JoVE has published the article, Renewal: An Advanced Micrometeorological Method for Measuring and Processing Field-Scale Energy Flux Density Data, in its signature video-demonstration format. McElrone said that he and his colleagues made the decision to film their experiment with JoVE in order to ensure their procedures' successful adoption into the agricultural research field.

"We dream that our recent advances enable the adoption of this technique across all agriculture in the western US and other similar dry land growing regions worldwide," said McElrone.


Story Source:

The above story is based on materials provided by Journal of Visualized Experiments (JOVE). Note: Materials may be edited for content and length.


Cite This Page:

Journal of Visualized Experiments (JOVE). "Where water is limited, researchers determine how much water is enough." ScienceDaily. ScienceDaily, 12 December 2013. <www.sciencedaily.com/releases/2013/12/131212094922.htm>.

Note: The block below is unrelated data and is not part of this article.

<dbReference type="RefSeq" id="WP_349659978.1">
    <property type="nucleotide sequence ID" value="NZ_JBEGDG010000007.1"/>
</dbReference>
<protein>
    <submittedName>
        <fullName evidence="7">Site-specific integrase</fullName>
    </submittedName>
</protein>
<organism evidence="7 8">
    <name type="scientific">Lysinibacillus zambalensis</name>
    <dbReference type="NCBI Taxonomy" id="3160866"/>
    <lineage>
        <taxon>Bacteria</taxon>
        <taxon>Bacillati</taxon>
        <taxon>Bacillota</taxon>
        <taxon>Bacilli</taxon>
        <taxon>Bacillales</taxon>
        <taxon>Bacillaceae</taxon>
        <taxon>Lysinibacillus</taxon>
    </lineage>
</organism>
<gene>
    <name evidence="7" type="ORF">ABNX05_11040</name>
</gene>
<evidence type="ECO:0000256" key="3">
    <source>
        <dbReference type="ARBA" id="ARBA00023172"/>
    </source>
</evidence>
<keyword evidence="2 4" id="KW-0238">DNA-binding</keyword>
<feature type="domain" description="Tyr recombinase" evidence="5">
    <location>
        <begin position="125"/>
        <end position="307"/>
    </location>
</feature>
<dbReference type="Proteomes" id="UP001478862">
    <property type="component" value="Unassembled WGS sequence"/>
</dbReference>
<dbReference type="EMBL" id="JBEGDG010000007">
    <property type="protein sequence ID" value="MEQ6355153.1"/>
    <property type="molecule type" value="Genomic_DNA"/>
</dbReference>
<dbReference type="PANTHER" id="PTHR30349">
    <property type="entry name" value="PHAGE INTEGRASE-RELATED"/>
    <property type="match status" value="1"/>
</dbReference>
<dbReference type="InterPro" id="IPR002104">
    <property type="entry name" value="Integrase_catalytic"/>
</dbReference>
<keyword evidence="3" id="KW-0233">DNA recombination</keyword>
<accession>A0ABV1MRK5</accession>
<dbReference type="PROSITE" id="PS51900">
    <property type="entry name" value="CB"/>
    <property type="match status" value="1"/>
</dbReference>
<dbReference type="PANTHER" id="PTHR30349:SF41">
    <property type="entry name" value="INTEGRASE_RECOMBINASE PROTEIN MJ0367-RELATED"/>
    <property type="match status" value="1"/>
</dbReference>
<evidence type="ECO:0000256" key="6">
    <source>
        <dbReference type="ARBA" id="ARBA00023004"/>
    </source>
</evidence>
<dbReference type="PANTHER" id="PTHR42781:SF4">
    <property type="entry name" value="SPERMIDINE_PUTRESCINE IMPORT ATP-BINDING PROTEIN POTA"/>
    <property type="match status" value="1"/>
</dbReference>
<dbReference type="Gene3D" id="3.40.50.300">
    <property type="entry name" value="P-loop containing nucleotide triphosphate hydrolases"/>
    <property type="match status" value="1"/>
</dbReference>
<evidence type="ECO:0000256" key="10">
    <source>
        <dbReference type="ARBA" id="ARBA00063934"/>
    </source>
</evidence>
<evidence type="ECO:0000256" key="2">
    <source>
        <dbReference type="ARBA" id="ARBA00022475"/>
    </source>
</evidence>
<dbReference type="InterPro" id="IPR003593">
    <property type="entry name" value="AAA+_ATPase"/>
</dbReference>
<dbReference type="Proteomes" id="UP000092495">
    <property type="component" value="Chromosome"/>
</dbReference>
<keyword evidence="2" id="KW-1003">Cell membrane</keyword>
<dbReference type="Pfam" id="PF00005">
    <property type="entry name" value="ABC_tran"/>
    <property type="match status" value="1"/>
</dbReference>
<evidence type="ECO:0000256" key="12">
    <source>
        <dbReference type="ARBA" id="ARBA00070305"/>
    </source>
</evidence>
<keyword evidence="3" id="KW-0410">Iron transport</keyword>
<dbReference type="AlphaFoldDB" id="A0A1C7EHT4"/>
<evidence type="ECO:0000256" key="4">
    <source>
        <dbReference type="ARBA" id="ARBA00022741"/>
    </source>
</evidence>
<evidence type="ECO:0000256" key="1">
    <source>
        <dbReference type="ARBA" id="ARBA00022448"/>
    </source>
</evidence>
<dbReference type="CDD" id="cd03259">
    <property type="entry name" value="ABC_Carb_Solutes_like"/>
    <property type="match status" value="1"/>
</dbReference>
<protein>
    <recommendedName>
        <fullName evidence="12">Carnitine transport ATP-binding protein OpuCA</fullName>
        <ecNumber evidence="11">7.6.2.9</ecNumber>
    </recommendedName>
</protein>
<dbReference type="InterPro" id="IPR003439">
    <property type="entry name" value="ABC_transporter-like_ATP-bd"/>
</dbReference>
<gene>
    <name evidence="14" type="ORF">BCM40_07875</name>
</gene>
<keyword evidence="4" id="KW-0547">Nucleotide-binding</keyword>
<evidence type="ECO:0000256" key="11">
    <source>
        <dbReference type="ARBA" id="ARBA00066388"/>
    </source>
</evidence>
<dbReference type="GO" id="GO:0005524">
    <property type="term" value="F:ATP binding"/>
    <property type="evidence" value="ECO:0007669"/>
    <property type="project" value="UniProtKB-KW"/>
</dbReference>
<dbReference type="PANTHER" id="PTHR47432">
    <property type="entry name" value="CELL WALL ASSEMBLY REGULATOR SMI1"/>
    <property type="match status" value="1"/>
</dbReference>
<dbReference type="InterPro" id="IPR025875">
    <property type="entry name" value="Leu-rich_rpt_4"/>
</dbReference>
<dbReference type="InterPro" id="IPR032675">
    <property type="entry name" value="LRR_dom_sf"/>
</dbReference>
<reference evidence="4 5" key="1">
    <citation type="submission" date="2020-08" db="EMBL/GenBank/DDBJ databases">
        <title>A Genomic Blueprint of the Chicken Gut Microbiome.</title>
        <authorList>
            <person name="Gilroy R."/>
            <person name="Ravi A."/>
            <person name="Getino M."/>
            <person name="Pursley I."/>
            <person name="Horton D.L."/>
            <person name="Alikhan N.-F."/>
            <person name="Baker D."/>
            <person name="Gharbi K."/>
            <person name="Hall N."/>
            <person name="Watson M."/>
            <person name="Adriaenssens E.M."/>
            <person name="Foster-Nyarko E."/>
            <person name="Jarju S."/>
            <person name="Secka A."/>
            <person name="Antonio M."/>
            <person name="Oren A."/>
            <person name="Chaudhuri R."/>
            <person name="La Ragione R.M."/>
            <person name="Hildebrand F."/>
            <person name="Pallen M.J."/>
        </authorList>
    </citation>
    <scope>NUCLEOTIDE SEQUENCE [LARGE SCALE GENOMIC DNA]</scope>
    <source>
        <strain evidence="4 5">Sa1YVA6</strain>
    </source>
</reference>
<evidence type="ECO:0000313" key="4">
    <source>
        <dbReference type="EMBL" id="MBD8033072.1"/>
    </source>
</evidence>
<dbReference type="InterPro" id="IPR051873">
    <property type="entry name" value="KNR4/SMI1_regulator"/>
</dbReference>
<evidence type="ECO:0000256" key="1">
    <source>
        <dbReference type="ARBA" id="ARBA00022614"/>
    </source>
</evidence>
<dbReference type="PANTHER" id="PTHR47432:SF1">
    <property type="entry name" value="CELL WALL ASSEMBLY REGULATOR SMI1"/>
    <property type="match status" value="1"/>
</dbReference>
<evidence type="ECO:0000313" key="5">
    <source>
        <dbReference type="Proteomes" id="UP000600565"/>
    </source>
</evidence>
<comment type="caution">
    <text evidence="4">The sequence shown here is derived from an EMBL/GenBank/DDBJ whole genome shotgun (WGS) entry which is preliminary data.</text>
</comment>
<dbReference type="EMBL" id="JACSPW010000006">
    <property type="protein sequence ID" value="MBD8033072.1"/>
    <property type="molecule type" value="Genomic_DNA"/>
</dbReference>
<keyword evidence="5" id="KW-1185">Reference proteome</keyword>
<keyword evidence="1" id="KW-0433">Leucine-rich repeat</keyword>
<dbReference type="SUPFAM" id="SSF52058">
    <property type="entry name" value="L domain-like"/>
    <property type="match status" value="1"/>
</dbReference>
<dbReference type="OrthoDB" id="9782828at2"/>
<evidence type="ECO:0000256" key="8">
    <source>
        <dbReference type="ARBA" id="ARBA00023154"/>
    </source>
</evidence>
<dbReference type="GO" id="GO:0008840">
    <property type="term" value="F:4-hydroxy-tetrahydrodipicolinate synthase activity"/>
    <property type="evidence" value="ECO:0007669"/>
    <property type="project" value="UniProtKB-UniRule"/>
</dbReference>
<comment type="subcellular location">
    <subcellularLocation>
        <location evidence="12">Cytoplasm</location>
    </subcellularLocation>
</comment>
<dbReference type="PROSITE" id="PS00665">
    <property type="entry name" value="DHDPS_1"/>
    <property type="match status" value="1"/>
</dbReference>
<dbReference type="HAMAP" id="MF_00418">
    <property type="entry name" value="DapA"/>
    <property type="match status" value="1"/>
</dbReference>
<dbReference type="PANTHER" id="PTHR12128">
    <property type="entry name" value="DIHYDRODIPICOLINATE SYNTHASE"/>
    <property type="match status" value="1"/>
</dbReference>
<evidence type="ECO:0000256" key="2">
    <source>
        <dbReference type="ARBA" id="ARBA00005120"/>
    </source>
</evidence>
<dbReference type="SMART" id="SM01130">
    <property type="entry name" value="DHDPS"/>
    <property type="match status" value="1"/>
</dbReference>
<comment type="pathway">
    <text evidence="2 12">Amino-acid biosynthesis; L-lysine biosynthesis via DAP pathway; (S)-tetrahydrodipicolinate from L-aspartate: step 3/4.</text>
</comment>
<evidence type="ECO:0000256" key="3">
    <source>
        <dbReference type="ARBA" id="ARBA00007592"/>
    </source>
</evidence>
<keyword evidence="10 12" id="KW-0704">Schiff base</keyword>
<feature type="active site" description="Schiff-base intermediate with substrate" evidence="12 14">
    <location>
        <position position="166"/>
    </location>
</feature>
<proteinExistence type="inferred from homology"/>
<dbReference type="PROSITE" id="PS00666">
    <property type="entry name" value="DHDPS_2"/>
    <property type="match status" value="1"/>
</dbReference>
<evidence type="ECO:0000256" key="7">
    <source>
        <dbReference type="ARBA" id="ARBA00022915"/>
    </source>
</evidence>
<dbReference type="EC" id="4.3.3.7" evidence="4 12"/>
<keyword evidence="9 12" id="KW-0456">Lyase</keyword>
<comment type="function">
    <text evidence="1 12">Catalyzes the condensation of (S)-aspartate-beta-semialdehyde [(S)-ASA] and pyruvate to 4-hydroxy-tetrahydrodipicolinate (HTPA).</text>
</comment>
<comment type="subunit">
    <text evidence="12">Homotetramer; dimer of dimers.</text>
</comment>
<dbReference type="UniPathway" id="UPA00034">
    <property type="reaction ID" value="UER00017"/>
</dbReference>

Journal of Visualized Experiments (JOVE). (2013, December 12). Where water is limited, researchers determine how much water is enough. ScienceDaily. Retrieved April 20, 2015 from www.sciencedaily.com/releases/2013/12/131212094922.htm
Journal of Visualized Experiments (JOVE). "Where water is limited, researchers determine how much water is enough." ScienceDaily. www.sciencedaily.com/releases/2013/12/131212094922.htm (accessed April 20, 2015).

Share This


More From ScienceDaily



More Matter & Energy News

Monday, April 20, 2015

Featured Research

from universities, journals, and other organizations


Featured Videos

from AP, Reuters, AFP, and other news services

Humanoid Robot Can Recognise and Interact With People

Humanoid Robot Can Recognise and Interact With People

Reuters - Innovations Video Online (Apr. 20, 2015) An ultra-realistic humanoid robot called &apos;Han&apos; recognises and interprets people&apos;s facial expressions and can even hold simple conversations. Developers Hanson Robotics hope androids like Han could have uses in hospitality and health care industries where face-to-face communication is vital. Matthew Stock reports. Video provided by Reuters
Powered by NewsLook.com
Drones and Health Apps at Santiago's "Robotics Day"

Drones and Health Apps at Santiago's "Robotics Day"